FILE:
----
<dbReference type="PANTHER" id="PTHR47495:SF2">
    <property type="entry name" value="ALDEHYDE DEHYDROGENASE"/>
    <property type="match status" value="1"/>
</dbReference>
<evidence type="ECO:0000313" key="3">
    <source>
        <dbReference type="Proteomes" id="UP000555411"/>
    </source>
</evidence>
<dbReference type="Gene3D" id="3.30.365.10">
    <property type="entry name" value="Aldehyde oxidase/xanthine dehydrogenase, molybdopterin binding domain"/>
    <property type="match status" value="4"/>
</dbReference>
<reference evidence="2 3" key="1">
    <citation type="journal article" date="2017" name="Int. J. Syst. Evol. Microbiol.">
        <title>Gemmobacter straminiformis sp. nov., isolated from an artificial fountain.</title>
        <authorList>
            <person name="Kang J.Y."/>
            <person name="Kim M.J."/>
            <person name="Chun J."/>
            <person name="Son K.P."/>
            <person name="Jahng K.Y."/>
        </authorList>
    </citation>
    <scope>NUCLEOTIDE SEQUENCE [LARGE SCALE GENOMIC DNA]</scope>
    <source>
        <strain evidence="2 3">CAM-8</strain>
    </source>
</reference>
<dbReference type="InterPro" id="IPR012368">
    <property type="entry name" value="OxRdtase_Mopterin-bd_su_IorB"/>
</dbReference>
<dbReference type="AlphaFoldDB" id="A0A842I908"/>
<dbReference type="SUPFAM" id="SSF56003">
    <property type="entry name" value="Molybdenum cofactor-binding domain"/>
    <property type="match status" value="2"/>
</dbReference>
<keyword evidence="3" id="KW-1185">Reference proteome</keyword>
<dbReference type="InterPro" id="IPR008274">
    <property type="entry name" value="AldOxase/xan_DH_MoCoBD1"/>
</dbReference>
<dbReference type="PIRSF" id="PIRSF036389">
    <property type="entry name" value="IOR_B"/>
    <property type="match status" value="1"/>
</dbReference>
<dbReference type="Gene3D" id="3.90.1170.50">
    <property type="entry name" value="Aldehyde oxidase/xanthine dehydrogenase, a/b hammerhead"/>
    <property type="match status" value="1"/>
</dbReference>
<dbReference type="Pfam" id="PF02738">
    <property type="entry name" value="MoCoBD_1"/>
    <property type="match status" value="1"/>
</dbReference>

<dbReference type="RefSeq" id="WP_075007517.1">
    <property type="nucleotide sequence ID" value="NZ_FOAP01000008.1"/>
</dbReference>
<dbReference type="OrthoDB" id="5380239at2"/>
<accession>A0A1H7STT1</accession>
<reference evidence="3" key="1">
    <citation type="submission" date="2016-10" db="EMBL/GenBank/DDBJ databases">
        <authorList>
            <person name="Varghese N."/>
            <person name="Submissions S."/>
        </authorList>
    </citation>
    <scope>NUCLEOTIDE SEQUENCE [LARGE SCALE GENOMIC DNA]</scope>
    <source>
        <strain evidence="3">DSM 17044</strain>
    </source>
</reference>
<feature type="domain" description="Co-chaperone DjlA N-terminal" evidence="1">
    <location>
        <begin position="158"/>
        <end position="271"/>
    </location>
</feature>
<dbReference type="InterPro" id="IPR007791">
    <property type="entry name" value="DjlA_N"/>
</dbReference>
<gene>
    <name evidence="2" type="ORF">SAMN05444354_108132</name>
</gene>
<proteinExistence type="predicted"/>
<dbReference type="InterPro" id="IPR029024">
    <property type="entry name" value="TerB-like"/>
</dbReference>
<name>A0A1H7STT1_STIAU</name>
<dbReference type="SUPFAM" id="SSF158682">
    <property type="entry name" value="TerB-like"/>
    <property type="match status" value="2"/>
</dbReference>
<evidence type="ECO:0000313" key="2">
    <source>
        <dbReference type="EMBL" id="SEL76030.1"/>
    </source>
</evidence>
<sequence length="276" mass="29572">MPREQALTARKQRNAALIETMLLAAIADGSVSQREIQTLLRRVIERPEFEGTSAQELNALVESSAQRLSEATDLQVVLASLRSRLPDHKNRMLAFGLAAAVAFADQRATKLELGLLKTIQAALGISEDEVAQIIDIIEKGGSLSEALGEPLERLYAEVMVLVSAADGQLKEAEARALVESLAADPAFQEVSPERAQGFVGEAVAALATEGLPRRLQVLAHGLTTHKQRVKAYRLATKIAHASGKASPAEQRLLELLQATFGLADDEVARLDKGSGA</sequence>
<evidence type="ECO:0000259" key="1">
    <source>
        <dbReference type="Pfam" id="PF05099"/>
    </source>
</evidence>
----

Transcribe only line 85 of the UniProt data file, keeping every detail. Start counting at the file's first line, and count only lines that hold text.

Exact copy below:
    <property type="entry name" value="TerB-like"/>